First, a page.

Solved

PSU recommendation when already using good UPS

Hello,
I'm planning on building a Z68 system, but already own an APC Back-UPS RS 1000. Is an 80+ PSU sufficient or should I go for Gold? The system is at the 500W range, would appreciate recommending the most bang for the buck. Thanks!
16 answers Last reply Best Answer
More about recommendation good
  1. I usually go for 80+ bronze or higher. http://www.newegg.com/Product/Product.aspx?Item=N82E16817151093 would be a strong option. Seasonic is a really good brand.
  2. Best answer
    Make sure that the power supply unit you get is able to work with a UPS that outputs a waveform type of stepped approximation to a sinewave.

    Some power supplies that are incompatible will just cause the UPS to just shut itself down when there is a power interruption and the switchover to battery operation fails. Some have reported that the UPS makes a groaning noise during the attempted switchover before the UPS shuts down.

    What is your system configuration?
  3. ko888 said:
    Make sure that the power supply unit you get is able to work with a UPS that outputs a waveform type of stepped approximation to a sinewave.

    Some power supplies that are incompatible will just cause the UPS to just shut itself down when there is a power interruption and the switchover to battery operation fails. Some have reported that the UPS makes a groaning noise during the attempted switchover before the UPS shuts down.

    What is your system configuration?


    Yikes... I had no idea these things to be considered. I'm planning on an i7-2600, Intel DZ68DB, 8Gb PC-10666, single HD6790 or 6850, SSD, and ODD. Lots of USB devices. Future upgrades would most likely be a HDD. No OCing.
  4. For a system using a single Radeon HD 6790 graphics card AMD specifies a minimum of a 500 Watt or greater power supply. The power supply should also have a combined +12 Volt continuous current rating of 27 Amps or greater and have at least two 6-pin PCI Express supplementary power connectors.

    For a system using a single Radeon HD 6850 graphics card AMD specifies a minimum of a 500 Watt or greater power supply. The power supply should also have a combined +12 Volt continuous current rating of 27 Amps or greater and have at least one 6-pin PCI Express supplementary power connector.

    Total Power Supply Wattage is NOT the crucial factor in power supply selection!!! Total Continuous Amperage Available on the +12V Rail(s) is the most important factor.

    The Seasonic X-Series 460W (SS-460FL), with its combined +12 Volt continuous current rating of 38 Amps and with two 6-pin PCI Express supplementary power connectors, is more than sufficient to power your system configuration with a single Radeon HD 6790 or Radeon HD 6850.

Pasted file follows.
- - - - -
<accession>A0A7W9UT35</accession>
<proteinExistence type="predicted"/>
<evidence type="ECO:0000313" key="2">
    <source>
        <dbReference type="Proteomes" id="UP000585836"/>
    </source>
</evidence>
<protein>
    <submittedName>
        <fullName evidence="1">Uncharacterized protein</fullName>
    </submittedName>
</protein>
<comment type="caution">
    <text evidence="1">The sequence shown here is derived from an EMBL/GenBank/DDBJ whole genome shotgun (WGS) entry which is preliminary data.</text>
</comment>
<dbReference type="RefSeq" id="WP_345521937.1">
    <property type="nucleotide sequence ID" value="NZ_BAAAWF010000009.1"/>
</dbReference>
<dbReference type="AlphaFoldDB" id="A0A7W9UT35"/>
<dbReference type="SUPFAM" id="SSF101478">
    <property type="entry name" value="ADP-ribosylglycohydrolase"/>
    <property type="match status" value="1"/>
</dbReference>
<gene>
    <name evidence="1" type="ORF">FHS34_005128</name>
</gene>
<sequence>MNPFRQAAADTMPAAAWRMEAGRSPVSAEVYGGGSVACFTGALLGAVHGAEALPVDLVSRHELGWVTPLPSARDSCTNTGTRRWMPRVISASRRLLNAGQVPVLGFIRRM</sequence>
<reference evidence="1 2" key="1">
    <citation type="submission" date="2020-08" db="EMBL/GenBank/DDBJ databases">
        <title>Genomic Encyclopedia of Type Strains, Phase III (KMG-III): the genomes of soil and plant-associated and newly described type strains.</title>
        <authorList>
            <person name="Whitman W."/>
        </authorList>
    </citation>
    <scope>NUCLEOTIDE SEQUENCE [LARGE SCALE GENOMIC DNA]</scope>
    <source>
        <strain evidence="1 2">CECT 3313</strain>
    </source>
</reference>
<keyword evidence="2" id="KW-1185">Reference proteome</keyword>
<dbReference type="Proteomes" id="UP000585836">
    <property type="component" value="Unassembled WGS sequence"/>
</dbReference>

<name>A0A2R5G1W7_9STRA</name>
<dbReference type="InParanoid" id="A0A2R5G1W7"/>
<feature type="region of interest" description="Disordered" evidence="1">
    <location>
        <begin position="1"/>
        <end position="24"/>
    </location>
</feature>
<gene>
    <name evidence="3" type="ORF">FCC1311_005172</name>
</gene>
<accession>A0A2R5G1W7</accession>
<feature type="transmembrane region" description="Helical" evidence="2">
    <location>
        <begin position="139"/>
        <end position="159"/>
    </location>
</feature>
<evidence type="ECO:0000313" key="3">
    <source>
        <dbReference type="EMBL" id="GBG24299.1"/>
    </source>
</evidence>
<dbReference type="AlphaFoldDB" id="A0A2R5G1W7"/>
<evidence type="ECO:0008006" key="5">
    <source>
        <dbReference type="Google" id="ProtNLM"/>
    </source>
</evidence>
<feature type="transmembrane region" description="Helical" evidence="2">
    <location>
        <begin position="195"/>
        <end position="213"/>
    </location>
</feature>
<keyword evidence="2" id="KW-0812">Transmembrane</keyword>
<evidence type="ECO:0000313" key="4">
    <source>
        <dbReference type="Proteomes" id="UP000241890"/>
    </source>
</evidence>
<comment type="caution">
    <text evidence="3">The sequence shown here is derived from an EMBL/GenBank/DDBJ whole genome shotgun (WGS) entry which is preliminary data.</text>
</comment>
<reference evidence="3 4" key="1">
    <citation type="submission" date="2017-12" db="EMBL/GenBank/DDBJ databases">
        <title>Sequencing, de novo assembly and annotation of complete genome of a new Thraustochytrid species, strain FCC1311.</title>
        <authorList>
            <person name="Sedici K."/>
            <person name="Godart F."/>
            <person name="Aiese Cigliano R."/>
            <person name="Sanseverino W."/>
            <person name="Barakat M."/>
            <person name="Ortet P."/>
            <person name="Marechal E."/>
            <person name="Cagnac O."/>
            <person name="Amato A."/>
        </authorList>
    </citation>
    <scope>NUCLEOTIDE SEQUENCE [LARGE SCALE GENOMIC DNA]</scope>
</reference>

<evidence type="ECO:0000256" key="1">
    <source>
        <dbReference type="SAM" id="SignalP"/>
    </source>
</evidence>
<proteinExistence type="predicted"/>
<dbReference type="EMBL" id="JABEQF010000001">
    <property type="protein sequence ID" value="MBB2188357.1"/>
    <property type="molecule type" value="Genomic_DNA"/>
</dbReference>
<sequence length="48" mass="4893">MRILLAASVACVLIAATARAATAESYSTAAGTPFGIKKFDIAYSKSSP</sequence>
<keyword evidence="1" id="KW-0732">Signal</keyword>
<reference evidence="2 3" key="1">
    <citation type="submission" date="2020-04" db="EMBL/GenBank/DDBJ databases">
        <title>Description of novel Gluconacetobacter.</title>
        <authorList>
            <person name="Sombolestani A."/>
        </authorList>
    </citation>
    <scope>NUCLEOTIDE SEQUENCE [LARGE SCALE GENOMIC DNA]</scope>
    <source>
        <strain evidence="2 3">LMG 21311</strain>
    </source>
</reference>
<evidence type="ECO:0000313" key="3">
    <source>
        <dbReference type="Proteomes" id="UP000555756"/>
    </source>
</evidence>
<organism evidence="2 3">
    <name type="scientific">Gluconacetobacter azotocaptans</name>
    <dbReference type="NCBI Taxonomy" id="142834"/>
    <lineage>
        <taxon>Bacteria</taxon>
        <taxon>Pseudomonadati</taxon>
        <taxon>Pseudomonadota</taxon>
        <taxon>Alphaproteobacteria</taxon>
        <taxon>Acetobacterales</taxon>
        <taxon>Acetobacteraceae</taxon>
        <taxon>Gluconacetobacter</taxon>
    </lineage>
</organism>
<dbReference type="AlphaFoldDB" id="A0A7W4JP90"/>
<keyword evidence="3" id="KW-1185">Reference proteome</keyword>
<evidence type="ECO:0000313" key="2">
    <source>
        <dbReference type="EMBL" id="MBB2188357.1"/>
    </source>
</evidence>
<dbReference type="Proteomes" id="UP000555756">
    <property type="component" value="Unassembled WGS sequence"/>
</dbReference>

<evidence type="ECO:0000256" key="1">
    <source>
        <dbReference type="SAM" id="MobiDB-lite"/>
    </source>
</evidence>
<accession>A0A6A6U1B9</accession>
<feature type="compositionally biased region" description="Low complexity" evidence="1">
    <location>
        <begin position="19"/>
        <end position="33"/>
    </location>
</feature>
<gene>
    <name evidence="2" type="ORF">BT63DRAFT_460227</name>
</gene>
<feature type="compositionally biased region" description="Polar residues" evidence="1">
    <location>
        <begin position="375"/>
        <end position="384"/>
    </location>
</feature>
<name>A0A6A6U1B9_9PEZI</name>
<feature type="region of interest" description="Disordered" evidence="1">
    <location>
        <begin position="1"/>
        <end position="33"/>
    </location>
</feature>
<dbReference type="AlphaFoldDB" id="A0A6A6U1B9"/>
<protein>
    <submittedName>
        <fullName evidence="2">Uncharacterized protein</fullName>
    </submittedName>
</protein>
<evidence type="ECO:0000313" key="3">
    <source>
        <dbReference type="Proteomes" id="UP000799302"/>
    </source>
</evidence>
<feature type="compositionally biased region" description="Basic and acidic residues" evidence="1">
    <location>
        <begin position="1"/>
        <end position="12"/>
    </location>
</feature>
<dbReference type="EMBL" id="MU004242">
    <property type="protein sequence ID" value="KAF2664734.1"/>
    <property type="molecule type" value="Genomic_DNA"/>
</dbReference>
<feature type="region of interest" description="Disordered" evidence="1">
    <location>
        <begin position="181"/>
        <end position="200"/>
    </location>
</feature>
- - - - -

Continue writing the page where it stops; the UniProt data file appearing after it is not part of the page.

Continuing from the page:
Seasonic doesn't guarantee UPS compatibility. They recommend testing the PSU with the UPS that you are intending to use it with.
  5. Gold means that you will save a few cents per month on ya electric bill over Bronze.....that is ALL it means. I'd be more concerned w/ ripple and voltage stability.

    With a 550 watt PSU drawing about half that on average.....means an average difference of 5% or about 14 watts......

    14 watts x 20 hours PC use per week x $0.10 per kw-hr x 4.3 weeks per month / 1000 watts per kw = 12 cents per month.


    Here's an article on compatibility

    https://www.dougv.com/2010/03/01/active-pfc-enabled-psus-are-not-compatable-with-most-low-end-ups/
  6. JackNaylorPE said:
    Gold means that you will save a few cents per month on ya electric bill over Bronze.....that is ALL it means. I'd be more concerned w/ ripple and voltage stability.

    With a 550 watt PSU drawing about half that on average.....means an average difference of 5% or about 14 watts......

    14 watts x 20 hours PC use per week x $0.10 per kw-hr x 4.3 weeks per month / 1000 watts per kw = 12 cents per month.


    Here's an article on compatibility

    https://www.dougv.com/2010/03/01/active-pfc-enabled-psus-are-not-compatable-with-most-low-end-ups/


    That's interesting. I've always wondered why in all "recommended" system builds based on a price range, never mention about the use of UPS. I mean power surges are one thing, but nobody wants a complete power off in a blackout. Even sites that gives recommendations to the 'best' PSUs mostly talk about calculating the amount of power needed and the certification. UPS always seem to be left out of the equation. I thought I could save money by getting a lower certification, hoping it would suffice when there's a good quality UPS in the picture. I could be wrong of course.